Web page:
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LOS ANGELES DAILY HERALD.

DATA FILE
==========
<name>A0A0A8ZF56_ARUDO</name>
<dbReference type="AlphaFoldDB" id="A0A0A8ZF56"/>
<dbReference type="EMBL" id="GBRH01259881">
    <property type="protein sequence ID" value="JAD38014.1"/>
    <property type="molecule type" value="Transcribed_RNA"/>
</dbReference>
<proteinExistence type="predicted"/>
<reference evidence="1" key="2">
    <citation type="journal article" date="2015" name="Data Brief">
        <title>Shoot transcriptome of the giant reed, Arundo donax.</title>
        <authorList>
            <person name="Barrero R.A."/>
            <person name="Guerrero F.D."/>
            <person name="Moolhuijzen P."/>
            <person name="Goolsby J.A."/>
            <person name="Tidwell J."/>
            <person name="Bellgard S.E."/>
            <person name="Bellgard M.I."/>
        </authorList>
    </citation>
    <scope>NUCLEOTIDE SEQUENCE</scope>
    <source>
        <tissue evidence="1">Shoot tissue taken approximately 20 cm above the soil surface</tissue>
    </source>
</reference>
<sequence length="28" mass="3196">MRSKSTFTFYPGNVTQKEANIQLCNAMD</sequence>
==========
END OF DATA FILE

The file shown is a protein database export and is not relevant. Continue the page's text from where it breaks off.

VOL. XXIX. BAD FOR ANSCHLAG. Damaging Evidence Pro duced Yesterday. THE LATEST DEVELOPMENTS. Verdict of the Coroner's Jury- Captain Lees Works up the Accused's Record. I Associated Press Dispatches to tho Bibald. I Santa Ana , January 27.—The search of the Hitchcock residence this morn ing was rewarded by the finding of an ax and hatchet, both smeared with blood. While a party of citizens were discussing the points of the crime it was remarked that Anschlag had been seen coming to Santa Ana early on Tuesday morning with a mud-be smeared wagon, and Dunkeley, one of those present, said that he believed that lie had seen a wagon similar to it driving across the prairie to a clump of bushes. On proceeding to the spot a pair of new blue overalls and a jumper thoroughly besmeared with blood And mud were found rolled up and carefully hidden under a clump of bushes. With them wore scraps of letters, one of ttiem written in German and another a twjrtion of a letter writ ten by the deceased, Mrs. Hitchcock, evidently to her sister in Illinois. The overalls and jumper were at once taken to Garden Grove and were there identified by W. A. Bluzzard, clerk to Wickham & Parker, as a pair he sold to Anschlag on Monday. The latter returned on Tuesday and said that the pair were too short and wished another suit, although he did not offer to return tho first pair. There was also found in the pock ets a postal note for one dollar pur chased'at Santa Ana on Saturday, but the postmaster is unable to remember to whom he sold it. The wagon tracks and horses' footmarks measured, are found to correspondexactly will) those of Hitchcock's team. Coroner Mere dith arrived from Los Angeles on the noon train and at once proceeded to hold the inquest. the verdict. At 8:40 to-night the coroner's jury returned the following verdict: "We, the jury, find that deceased died from wounds in the neck and head inflicted by a blunt instrument in the hands of person or persons unknown, and we believe Fred Anschlag to be one of the said persons." ANSCHLAo'S RECORD. San Francisco, January 27. —Cap- tain Lees, of tbe police force, to-day investigated the record of Anschlag, the supposed murderer of Hitchcock and wife, while he was in this city. Anschlag came here from Kn-nigs burg, Germany, in December, 1880. After remaining here a few months he went to Bangor, Butte county, where he purchased a farm. FULLER DETAILS. The murderer, Fritz Anschlag, ar rived in New York from Germany about December 10th, 188 G. He stayed there but a short time before coming to San Francisco with a letter of introduction from a New York hotel keeper named J. Baschkopf to A. Kummer, of this city. After his arrival here he re mained awhile at toe South Park hotel, which place he left to stop a couple of weeks with Mr. Kummer, afterward going to a boarding house in the vicinity. Anschlag told his friends that he nad a wealthy farmer, an uncle in Koenigsburg, Germany, and that it was his intention to purchase a farm in California. He paid a visit to Bangor, Butte County, aud worked for a man named Hergor, returning to this city and leaving for the South during the Christmas holi days of last year. He went thence to Pasadena. Kummer described Anschlag as a crank about whose private affa'rs very little was known. He came to San Francisco with a man named Huthman, who very mysteriously dis appeared. Anschlag claimed that he lost Huthman in Oakland. During his stay in the city he borrowed $25 from Kummer, which he failed to repay. A COMPROMISE EFFECTED. The San Francisco Bridee Coin puny to Resume Operations. San Francisco, January 27. —At a meeting to-day of the creditors of the San Francisco Bridge Company, which failed on the 17th instant for $400,000, the affairs of the company were finally and satisfactorily adjust ed. To tho creditors of the Kentucky street work was assigned that con tract, together with $193,000 assets in the city treasury available upon com pletion of that work in satisfaction of their claim. Tho other principal creditors agreed to extend the time to the Company in which to meet the obligations, the company agreeing to pay 100 cents on the dollar. Laborers on the Kentucky street work were paid off this afternoon. The company resumes business to-morrow, the as signee having been relieved. WILLAOE'g DEATH. The Coroner's Jury Return a Verdict of Suicide. San Francisco, January 27.—1n the case of John A. Willage, State Inspec tor of Fisheries, whose strange death was reported yesterday, the coroner's jury to-day found a verdict to the ef fect that Willage committed suicide. The police state that Willage had been under surveillance owing to the fact that charges had been preferred against him oil collecting money from Chinese and Italian fishermen, and then allowing them to continue to fish in violation of the law. Testimony given by Commissioner Sherwood and Deputy Commissioner Catania at the inquest went to prove that Willage has been collecting money which he never turned into the treas ury of the Commission. Fewell to be Tried Again. Santa Fe, N. M., January 27 —In the case of the Territory vs. L. N. Fewell, on trial for killing one Batch elder at Espanola last year, the Su preme Court to-day reversed the judgment of the lower court and sent the case back for trial. He was origin ally sentenced to ten years in the peni tentiary. He pleads self-defense. He has served six montks, but goes out on bail to-morrow. A Hard-Headed Criminal. Tucson, Ariz., January 27. —Geo. Green, the confessed railroad robber at Pantano last April, has been sen tenced to five years, and Doc Smart to life imprisonment. An appeal has been taken in Smart's case. The lat ter attempted suicide to-night by shooting himself three times in the head, but the balls flattened on his skull. The wounds are not dangerous. He attempted suicide some weeks ago with morphine. mining Venture. San Diego, January 27. —Articles of incorporation of the Lower Califor nia Mining Company were filed in the County Clerk's office to-day. The object as stated is to explore, develop and sell mines, build reduction works, cc. The capital stock is fixed at $5,000,000: The directors are Theoph ilus Massey, J. D. Hamburg, L. J. Mack and Milton Santee. Suicided Through Shame. Santa Rosa, January 27.—George A. Thornton committed suicide this morning, taking laudanum. He was an ex-Brigadier-General of the Con federate army and had held several official positions here. He was re cently employed as book-keeper for Guerne & Murphy, a lumber firm at Guerneville, who say that he was short in his accounts $400. Will be Weil Supported. San Luis Obispo, January 27. —At a meeting of the Railway Commission of the Board of Trade this afternoon three signers to the subscription list of the proposed Tort San Luis Obispo and San Joaquin Railroad were re ceived, aggregating $15,000. It is esti mated thats3oo,ooo will be subscribed in this city. A New York syndicate has offered to purchase the bonds of tho railway corporation. Fruit Urowers' meeting-. San Francisco, January 27. —Rep- resentatives of the State Board of Trade, Fruit Union and Fruit Growers' Association met to-day and discussed the new schedule of rates to the ex treme Eastern cities, faster time and a larger number of cars to be furnished by ttie railroad companies. A com mittee was appointed to confer with the railroad officials on the subject. Parte Mutual* Barred. Sacramento, January 27. —At the meeting of the State Agricultural As sociation to day, L. U. Shipper, of Stockton, was re-elected President; H. M. Laßue, Superintendent of Pa vilion, and Geo. W. Hancock Super intendent of the Agricultural Park. The Board decided not to allow Paris Mutuals to be sold on heats at the next State fair races. The Horticulturists. San Jose, January 27. —The mem bers of the American Horticultural Society were provided with carriages to-day and driven to different parts of the valley. Sacramento, January 27.—Arrange ments were made here to-day to enter tain the American Horticultural Asso ciation. A public reception is to be given in the assembly chamber in the State Capitol. Fire in a Mine. Jackson, Cal., January 27.—Fire broke out in the Plymouth Consolidated mine on Tuesday. A number of men in the mine at the time were hoisted out uninjured. The shafts were closed and it is thought that the fires are extinguished now, but nothing defi nite is known. A Fatal Affair. Stockton, January 27. —The upper part of a Bidewalk, with a heavy awn ing attached to the loft of the brick building at Main and Eldorado streets, this city, fell to-day, injuring fatally Samuel Cotts, a well-known citizen, E. Kielby, a laborer, and a boy named Levi. Genuine Leprosy. Marysville, January 27. —At a con ference of all the physicians in the ( city the case of leprosy discovered here was pronounced genuine, and the Board of Health recommends that a building be erected outside of the town for the sufferer and his family. A Journalistic Venture. Holbrook, Ariz., January 27. —An- other newspaper is announced for Holbrook. The first issue will appear February Ist. The new venture is called the Holbrook Standard. Col. W. C. Lamont is editor and proprietor. The politics are independent. Paid Ip. Sacramento, January 27. —The fol lowing counties settled their accounts with the State to-day by paying the amounts named into the Treasury: Yolo, $101,717; Sonoma, $159,457; Stanislaus, $81,421; San Bernardino, 192,263; Napa, $73,504; San Mateo, $04,013. Mrs. Rawsou Arrested. Chicago, January 27.—Mrs. Raw son, indicted yesterday by the Grand Jury for alleged complicity in an as sault to kill bauker Rawson, was ar rested to-day when she came to visit hor son in jail, and was held for bail. 'A Stnffular Catastrophe. Lodi, January 27.—Florence Brown, ten years old, was found drowned in a pool six inches deep near Clements this morning. It is supposed that she slipped, struck her head on a rock, and drowned while insensible. New Insurance Association. Stockton, January 27j—Twenty four business men of this city to-day incorporated the Alta Fire Insurance Company with a capital of $200,000, of which $70,500 has been subscribed. Died From His Injuries. San Francisco, January 27.—John P. Hoehn, the carpenter crushed by a falling roof on Wednesday, died this morning. He leaves a widow and seven children. SATURDAY MORNING, JANUARY 28. 1888. A MANTLE OF SNOW. Severe Storm in the New England States. COMMERCE BADLY OBSTRUCTED At Several Points Railroad Traffic Entirely Suspended. Two Wrecks. I Associated Press Dispatches to the Herald] New York, January 27. —The storm of the night before last and yesterday was most severe in the Mohawk Valley. The New York Central abandoned all trains on the Hudson River division at C o'clock last night on account of the snow blockade. The wind, which blew at the rate of sixty miles per hour, swept snow across the track in such quantities that resistance to it was useless. The snow was no sooner cleared away by gangs of laborers than it covered the track again. There were three passenger and a score of freight trains stuck in the snow. TRAINS BADLY DELAYED. The Chicago limited, over the New York Central, arrived this morning thirteen hours late. The St. Louis limited, over the Erie, at noon was in a snow bank. The snow has drifted badly in all directions, and trains are either abandoned or "running wild." ihree Delaware and Lackawanna through trains were snowed up at Kokomo Mountain all night, but man aged to move this morning. ADVICES TO-NIGHT Are to the effect that the storm has been steadily increasing throughout the northern part of this State for the past forty-eight hours, and is at its worst to-night. The temperature is falling, the wind is blowing a gale and the snow is drifting upon the rail way tracks, and laying a general em bargo on getting about. A LULL IN THE STORM. Albany, January 27. — Morning finds the storm cleared away. The thermometer is about zero, and a strong wind makes the cold intense. The railroads are in a worse condition than yesterday. No trains, whatever, are being moved. The Delaware and Hudson Railroad tracks west of here, are all blockaded and trains from New York and Boston are moved with the greatest difficulty. No freight trains are being run in any direction. A magnificent sun dog is visible hero this morning. ACCIDENT NEAR WILLIAMSTOWK. Troy, N. V., January 27.—The ef fects of the snow storm are felt this morning with greater severity even i ban yesterday. A Boston train ran into the rear end of a freight train about a mile west of Williamstown about midnight, killing Conductor Cadmore and brakesman Wheelock, and seriously injuring three other brakesmen. The express from Mon treal, over the Central Vermont, is stuck fast in the snow. ALL TRAFFIC STOPPED. Ithaca, N. V., January 27.—Owing to snow, all trains on the Elinira, Corning and Northern, at this point, are abandoned to-day. THE WORST FOR FIFTY YEARS. Biddeford, Maine, January 27. — The snow blockade is unequaled since 1836. From 4 o'clock yesterday morning till 9 o'clock last night, no train passed through here. At 9 o'clock last night seven passenger trains and one freight were blockaded within a mile of this city. On the western division, where the snow is drifted worse, but little headway is being made and the wrecking train did not finish its work at the Old Orchard till 9 o'clock last night, hav ing spent seven hours in getting the engine and snow-plow back on the track. At midnight it was still snow ing. ALL RECORDS BEATEN. Plymouth, N. H., January 27. —The weather here is the worst ever known. Eighteen inches of snow fell during the past twenty-four hours, and the thermometer is six degrees below zero, with the wind blowing a hurri cane. Seven trains are blockaded between Warren Summit and Ash land, and some are without fuel and water, and it is impossible to commu nicate with any of them. No mails have been received since Wednesday. TRAIN TRAVELERS FROST-BITTEN. PnrsFim.i), Mass., January 27. — Five long passenger trains on the Boston and Albany road are snow bound here. The fast St. Louis express spent last night in a snow drift near the Washington cut, with 100 passen gers on board. Many ladies are pros trated and a number of children badly frost-bitten. Freight trains covering over a mile of track are snowed in near Shakers, and much perishable goods will be lost. In many places the snow drifted to a depth of 40 feet. a serious calamity. Springfield, Mass., January 27. — The mail train for the north on the Connecticut River Railroad last night became stalled in a cut north of Holy oke. A gang of men went to work this morning to dig it out, but the snow was blowing about so thick that nothing could be seen a few feet dis tant, and the train from Greenfield dashed into the gang, killing three men and fatally wounding another. FUEL FAMINE IN DAKOTA. Milbank, Dak., January 27. — The situation here is growing serious. The road was opened for the block aded train between here and Big Stone yesterday and the train brought in. The train with the Eastern mail is stuck at Ortonville and the one from the West at Twin Brooks, west of here. This city will soon be short of coal and there is not a pound of sugar in the dealers' hands. Wilmot is out of coal, while Corona and Twin Brooks have neither coal nor wood. GENERAL REPORTS. Chicago, January 27. — Advices from the East continue to tell the ef fects of the great storm. The rail roads in New York, Pennsylvania and the New England States are blockaded. No casualties are reported. OUR OWN STATE. Average California Temperature During tbe Pan Weak. San Francisco, January 27.—The following is tbe average temperature for the points named for the week ending January 27th inclusive, as taken by the Southern Pacific Tele graph Buteau at 7 o'clock each morning: TEMPEHATCRE. BTATXON9. * » , lATer. Max. Mln. San Francisco 10 54 I 46 Sacramento I 9 52 42 Redding '2 49 |39 Stockton '7 54 j4O Ran Jose 12 50 46 Fresno 12 59 145 Santa Cruz 14 58 46 I.os Angeles II 56 41 Santa Barbara & 1 61 [ 42 The rainfall in San Francisco to date lias been 10.52, tgainst 0.57 inches for the correspo iding period last season. PRESENT INDICATIONS. Indications for the 2- hours com mencing at 4a. m. Janua y 28th: For California generally: Fai • weather in southern portion, local ra ns in north ern portion; nearly stationary tem perature in Southern j California, slightly cooler in Northern California; light, variable winds, generally south erly in northern portion. ' HEVI.NI 11 HEFOHIH. It la Discussed at a Meeting In Philadelphia. Philadelphia, January27.—A tariff meeting was held at the Academy of Music this morning to enforce and en dorse the recommendations of Presi dent Arthur and President Cleveland for revenue reform. Wilson Welch, of the Commercial Exchange, pre sided. Two hundred well-known citi zens of both parties, among them ex- Governors Hoyt and Pattison, were present. The feature of the evening was an oration given by Congressman Breckenridge, of Kentucky. Letters of regret from Hugh McCulloch, S. S. Cox, Secretary Fairchild, Speaker Carlisle, David A. Wells and others were read. THE PLATFORM ADOPTED Says: A reduction is nece»sary for an excessive revenue is revised taxation, and it was resolved that the existing duties upon raw materials which are to be used in manufactures should be removed and that the duties on ar ticles used or consumed by those who are least able to bear the burden of taxation should be reduced. breckenridge's speech. Breckenridge was the first speaker. He said that the question of taxation was the most important with which the government had to deal, and that the question was now before tbe American people in an imperative manner. Congress had but recently refused the question of consideration, but since then the President had de clared that the tariff is to-day the one question most worthy of the attention of Congress and the atten tion of the country. The surplus threatens business panics, and is edu cating people to false ideas of their relations to the Government. The money m the Treasury fs not the money of the Government; it is the money of the people, wrung from them by a false and wrong policy of taxation. The trade of Canada and South America and Mexico has been lost to the United States by a false system of taxation. The leather trade of tbe country has thrived since hides have been allowed to come in free. THE LABOR (iUESTION. Referring to the many labor troubles in Pennsylvania, Brecken ridge said: "When labor is discon tented, the system must be wrong, and the surest guarantee of the pros perity of a government is the content and tranquility of labor, which we do not have now because our system is false and we must abandon it. What is wanted is for the people, the labor ing people, to get out of their minds the idea that the labor of America needs protection against the labor of Europe, and to get into that that the best protection for labor is independ ent manhood." A FEW REMARKS FROM HURD. Ex-Congressman Hurd was intro duced and greeted warmly. He made an elaborate argument to demonstrate that the tariff was not in reality the protection of American labor and American enterprise, but only in some instances a handmaid to monopoly. A M-I.IM>II> Ml. 111. Bombardment o( tbe Ice Palace at Mt. Paul. St. Pai l, January 27.—The first storming of the ice palace to-night was a great success. Two thousand five hundred horsemen joined in the parade and bombardment and 100,000 would be a small estimate of the crowd that thronged the sidewalks, swarmed on the hills and on the houses as well as the palace grounds. The fire king was State Senator D. A. Morrison, of Rochester, Minn. The palace was lighted by electric lamps from within. The clubs marched in and encircled it, Jericho fashion, the fire king demanding its surrender. Bore alis Rex, from the battlement, hurled back a defiance. A huge bomb rose into the air, and the fire king's forces answered with a thousand Roman candles let off at once. The bombardment lasted for half an hour, and while the standard of Borealis was burned early in the fight, the palace itself was not taken. CABLE CAR CALAMITY. Seventeen Persons Injured at St. Paul. St. Paul, January 27.—A cable car this afternoon got away from the grip on Seely avenue and ran off the track and was smashed to pieces. _ Two or three persons were fatally injured and fourteen badly hurt. The particulars are _to the effect that in some unexplainable way at the top of the hill the grip refused to respond to the efforts of the gripman to control the car. With the passen ger car it dropped away dewn the hill and soon attained a speed of twenty miles an hour. At the bottom of Seely avenue is a sharpcurve, and when the cars reached this they im mediately overturned and smashed a stove in the rear car. Sioux Senators. Pibbbb, Dak., January 27.—The Sioux Indians have elected twelve delegates, one from each tribe, to rep resent the nation at Washington on the proposition to open the reser- WASHINGTON NEWS. Committee Decision in the White-Lowry Contest. THE SEAT DECLARED VACANT. Developments in the Inquiry Re garding the Steel Used in the Charleston. I Associated Press Dispatches to the HerAld) Washington, January 27.—The House Committee on Flections to-day disposed of the Indiana contested elec tion case by ordering a report to the House declaring the seat vacant on the ground that White, the sitting member, is ineligible, and Lowry, the contestant, did not have a majority of votes cast. The adoption of the report by the House would necessitate an other election in the Sixth Indiana District. The Republicans will pre sent a minority report declaring White elected to the seat. The delayed deficiency bill of last year, with Senate amendments, was passed by the House. The Commerce Committee of the House has decided to report back An derson's resolution providing for Congressional inquiry into the Read ing strike, with recommendation that the whole subject be referred to the Interstate Commerce Commission. THE TBI'ST INVESTIGATION. The House Committee on Manu factures discussed at length a resolu tion to investigate trusts, and it was finally determined to place the matter in the hands of a sub-committee to determine the best method of proced ure, and which one of the trusts should be the first to be investigated White, of New York, introduced a bill for the protection and adminis tration of forests on public lands. Referred. THE CHUISER CHARLESTON. Anxiety Regarding tbe Steel Being Used In Her. Washington, January 27. —The accident to the steel beams of the cruiser Charleston, now being built at San Francisco, is a matter of consid erable anxiety to naval officers in this city. A small section of one of the fractured beams has been received at the Department and shows plainly that the crack was of a most decided character, extending almost entirely through the beam. It is now learned that the four fractured deck beams which were said to have been welded and worked into the vessel,have been removed as a result of the inquiry into their fitness for use, which is still iifprogress. The developed facts give rise to apprehensions concerning tbe character and quality of the steel already worked into the hull of the Charleston, and further developments are awaited with anxiety. STRINGENT CONDITIONS. Importation of Cattle from Ureal Britain to be Allowed. Washington, January 27. —The Secretary of tbe Treasury has decided to allow the importation of meat cat tle from Great Britain and Ireland on the condition that it be shown that no pleuro-pneumonia existed where they were obtained for one year prior to their exportation, and that the cattle are fully protected from contagion in transportation from the farm. A cer tificate and affidavit from the Commis sioner of Agriculture certifying to their health must be obtained before landing, and they will be subjected to a quarantine of ninety days. General Gossip. Washington, January 27. —The Sec retary of the Navy's action in the case of Pay-Inspector Stevens will probably be announced to-morrow or early next week. The conclusions of the Court in his case and in those of several other officers at Brooklyn Navy Yard are known to be unfavorable, and it is rumored that several officers will be court-martialled. Speaker Carlisle's health is im proving. He and Mrs. Carlisle left for Fortress Monroe this morning. The Secretary of State has received an application from Mexico for the extradition of Burton, alias Meyer, the Patti ticket swindler. The Senate Committee on Elections has named February 17th for hearing Turpie's title to a seat in the Senate. FRANCE'S VINEYARDS. Poor Crops—The Wine Trade Badly Injured. Chicago, January 27. —Adolph Houssaye writes from Paris to, the local papers that the wine interests of France are in a bad way. The vin tage of 1886 was the poorest in thirty years, both in quantity and quality, but the vintage of 1888 proves to be poorer still. Those whose vineyards have not been devastated by phyl loxera, and who therefore have good wine, will get very high prices; but most of the wine-growers will have to face serious looses. AS A RESULT OF THIS The balance of the foreign wine trade is heavily against France. Instead of selling wine to others, she now has to buy it for her own use. Ten years ago more than 80,000,000 gallons were annually exported, while the imports scarcely exceeded 5,000, --000. Last year France sold only 54, --000,000 gallons of wine, while her purchases amounted to the enormous total of 260,000,000 gallons. She ac tually imported halt as much as she made. THE WORBT FEATURE Of the case, however, pertains not to the quantity but to the quality of the wine. Some 32,000 tons of sugar were used last year to fortify the pro duct of the wine presses. There were during the year imported into or man ufactured in France no less than 120, --000,000 gallons of a mixture com pounded from raisins, cider and refuse of wine presses. This has been doc tored and sold ss wine. There also have been imported some millions of gallons ef crude spirits, manufactured in Germany from potatoes and beet root. This is treated with drugs and Eut upon the market as pure grape randy, when it really contains not a drop of grape juice. CAUGHT AT EAST. Arreat of Burrows the Hated 'I rain Bobber. Memphis, January 27. —James Bur rows, leader of a band of men who at various times during the past few years have held up passenger trains in Texas, Missouri, Colorado and else where and robbed passengers, express companies, mails, etc., and in many instances killed or wounded persons who tesisted, has been arrested at Montgomery, Ala. His companion, Rueben Burrows, escaped by killing his pursuer, and is now hiding in the swamp. James Burrows will be taken to Texarkana for trial. A BANKING SCHEME. An Institution for Vlueyardlsts and Wine-men. San Fbancisco, January 27.—Many of the leading viticulturists who have considered the matter have ex pressed themselves as strongly in favor of the savings and loan bank for the vine-growers and wine-makers of California. TLs details of the scheme have not yet been worked out, but it is under stood that the proposed bank will be an industrial institution similar to the Grangers' Bank, the stockholders to be only vineyard owners'. The s heme is to be brought up before the Viti cultural Conventien which meets in March next. Seven Warrants Issued. San Diego, January 27. —Warrants have been issued by Judge Monroe for the arrest of Mrs. Klizabeth Going, Mrs. John McConahy, Constable A. H. Breedlove, Deputy Constable Archibald Freeman, Levi H. Stone, James Stone and George Morris for murder in connection with the Moosa Canon tragedy. The warrants have been sent by Sheriff McDowell to Deputy Charles Wilson at Oceatißide, and the parties named are expected to reach here as prisoners to morrow. Deatb of a Noted Typo. St. Louis, Mo., January 27. — George Clark, President of Typo graphical Union, No. 8, of this city, died to-day after a brief illness. He was twice President of the International Typographical Un ion and was a prominent candidate for the position of Public Printer prior to the appointment of Mr. Benedict. Passenger Agents' meeting. Buffalo, January 27. —At a meet ing to-day of the passenger agents of the Vanderbilt lines east of Chicago it was resolved to establish a general agency at San Francisco. W. S. Bald win was appointed agent. Another 1 rustee Wanted. Baltimore, January 27.—The Sun has information from an authoritative source in New York that Archbishop Corrigan has resigned as trustee of the Catholic University to be established in Washington. Hard Times. Ironwood, Mich., January 27. — Four hundred miners struck to-day for three months' back pay. All the merchants have refused to furnish the men with groceries and provis ions. NEW BUILDINGS. Theodore Reiser* New Opera. House. The contract for the construction of Mr. Theodore Reiser's opera house on the corner of Center and Olive streets is let to Messrs. Chas. Schind ler and H. P. Larsen, the former gen tleman constructing the brick founda tion and the latter gentleman the woodwork. Work is to be commenced on the building immediately. This structure will be a decided improve ment to our town. The upper story will be fitted up in the most approved style, containing the latest appurte nances which are necessary in a build ing of that pattern. Large and con venient apartments for stores, etc., will comprise the lower story, which we understand are already engaged for occupancy. Cement walks are to be laid on Center street from in front of the building to tbe center of town, thus affording city conveniences. Mr. Reiser is alert to our interests and the construction of this block will be warmly appreciated by our people. We hear it expressed that other buildings are to be erected on Center street in the neighborhood of the above building, all of which are contemplations of our townsmen. The late purchase of Mr. Alexander Henry on the corner of Los Angeles and Center streets is to be graced with a two-story brick building. It will cover tbe entire lot, which is 90x120 feet. This is commendable enterprise on the part of our popular citizen and every success is extended him in his forethought in this public improvement. >Mr. Henry's late pur chase is one of the best sites in town for a building such as he intends erecting, and the stately edifice is earnestly looked for. —[Anaheim Gazette. Church Social. The social at the First Congrct a tional Church was attended last night by aby a large number of members and their friends. After the usual so cial greetings and an hour of happy converse the evening's enjoyment was enhanced by a number of literary and musical selections. An instruments! solo by Miss Ellis was Tell received, followed by a happy rendition by Ma mie Short of "How Rubie played the piano," a recitation, and for an en core "My Sister's Lover." Miss Short is recognized as an artist, net only J * this city but throughout the Stat' A, Grannis sang a couple of hi' , uc teristic songs. A vocal sp' 'JNightin- Sale," with encore "AqPfuerite," by Irs. Nance, completed the pro gramme, after which coffee, sand wiches and cake were served by the 1 tdies. _ As we understand the Republican position, it is briefly this: If you are m favor of free wood or coal you are f free trader, but if you are in favor of free sugar you are a protectionist* —[Buffalo Courier, Dem, NO. 118. FOREIGN FIELDS. Pope Leo Expresses His Friendship for Russia. PEINCE WILLIAM PROMOTED. Gladstone Predicts an Important Session for the Coming Parliament. I Associated Press Dispatches to the Herald| Rome, January 27.—The Pope has written an autograph letter to the Czar, thanking him for the expressions of good will, in the address the Cssr sent him on the occasion of the jubilee and says that the Holy See is pre pared to do everything in its power to meet the desires of the Russian Government for harmonizing the need of the Roman Catholic Church in Russia with the fundamental principles of the Empire. SOCIALISTIC QUESTIONS DISCUSSED. Berlin, January 27. —Debate on the Ami-Socialist bill begun to-day in the Reichstag. Herr yon Puttkamer, President of the Council said that the Socialists attempted to overthrow all existing institutions and could not therefore claim to be treated under the common law. POLITICAL PRISONERS. Dublin, January 27.—The trial of Patrick O'Brien. Member of Parlia ment, Thos. Byrne, President of the Ballinasloe branch of the National League, and John Haydon, editor of the Westmeath Examiner, for offenses under the Crimes act, was held to day. O'Brien and Byrne were sen tenced to four months' imprisonment and Haydon to three months. Gladstone's predictions. London, January 27. —A circular issued from Florence by Gladstone, on the 24th inst., addressed to bis followers in Parliament says that the state of public affairs appears to ren der it certain that important discus sions will arise immediately upon the meeting of Parliament. prince William's birthday. Potsdam, January 27. —To-day was the 29th anniversary of the birthday of Prince William, and he was ap pointed Major-General and Com mander of the Second Brigade of In fantry Guards. PACIFIC COAST IMPROVEMENTS. London, January 27. —Mail advices from St. Petersburg say that the Government intends to largely in crease the Russian garrisons on tbe Pacific coast and greatly augment the Pacific fleet. SPIES EXPELLED. Geneva, January 27. —Tbe Bundes rath has decided to expel Haupt and Schroeder, alleged German police spies, without further judicial pro ceedings. SULLIVAN HEARD FROM. London, January 27.—Sullivan of fers to defeat Smith in six rounds with small gloves or lose £200, Smith to lose nothing if defeated. BERESFORD'S .SUCCESSOR. London, January 27.—Admiral Hot chain succeds Beresford as Junior Lord of the Admiralty. SUTRO VS. DUNN. Supreme Court Decision—The Lower Tribunal Sustained. San Francisco, January 27. —A de cision in the Supreme Court growing out of Indian hostilities in the '60's was made to-day. The case was enti tled Sutro vs. Dunn, and is a special proceeding brought to compel the de fendant, John P. Dunn, controller, to draw a warrant in favor of plaintiff for $4172 upon the Indian war bond fund, for the payment of a certain bond for services rendered and property destroyed. The plaintiff purchased the bonds dated 18G2 from A. J. Par dee, to whom they were paid. The face of the bonds show that payment was dependent upon condition that Congress should make an appropri ation therelor. No such appropriation was made, and the Court held that the respondent could not be compelled to draw a warrant for the amount, and allirmed the decision of the lower court. The Palmdale Road. San Francisco, January 27. —The Palmdale Railroad Company incor porated to-day. It proposes to con struct a branch road from Seven Palms, on the Southern Pacific Rail road in San Diego county to another point ti' 4 miles distant. H. C. Camb pell, O. C. Miller, F. M. Butler, S. W. Ferguson and Lovell White are the directors. Of the $50,000 capital stock $6500 are already subscribed. Steamboat Service Changes. San Francisco, January 27.—The steamer City of Pueblo will be placed upon the San Diego route and posi tively sail on February Ist. The Queen of the Pacific will then be laid off for repairs for a month and then the Santa Rosa for the same period. The Crelghton Case. San Francisco, January 27.—A de-. murrer to the complaint brought .by W. J. Gavigan against A. C. Dunn, surety on the bond of D. C. Creighton, under indictment for jury-bribing, was submitted on briefs to Judge Wilson to-day. To be Opened To-Day. San Diboo, January 27. —The cor ner-stone of the San College o Letters will htft iSid to-morrow Joaquin Mjjj£?* and other distin- will participate in the IpgWPhe college will be non ss*-* The Smallpox. i San Francisco, January 27.—Re ports of the smallpox cases during the past forty-eight hours have not been most encouraging. At 4 o'clock to day there were six new cases and two deaths. 1 A Quick Trt*. Holbrook, Ariz., January 27.-— This afternoon an Atlantic and Pacific special train made a run from Albo qurque to Holbrook, 263 mUss, in 290) minutes.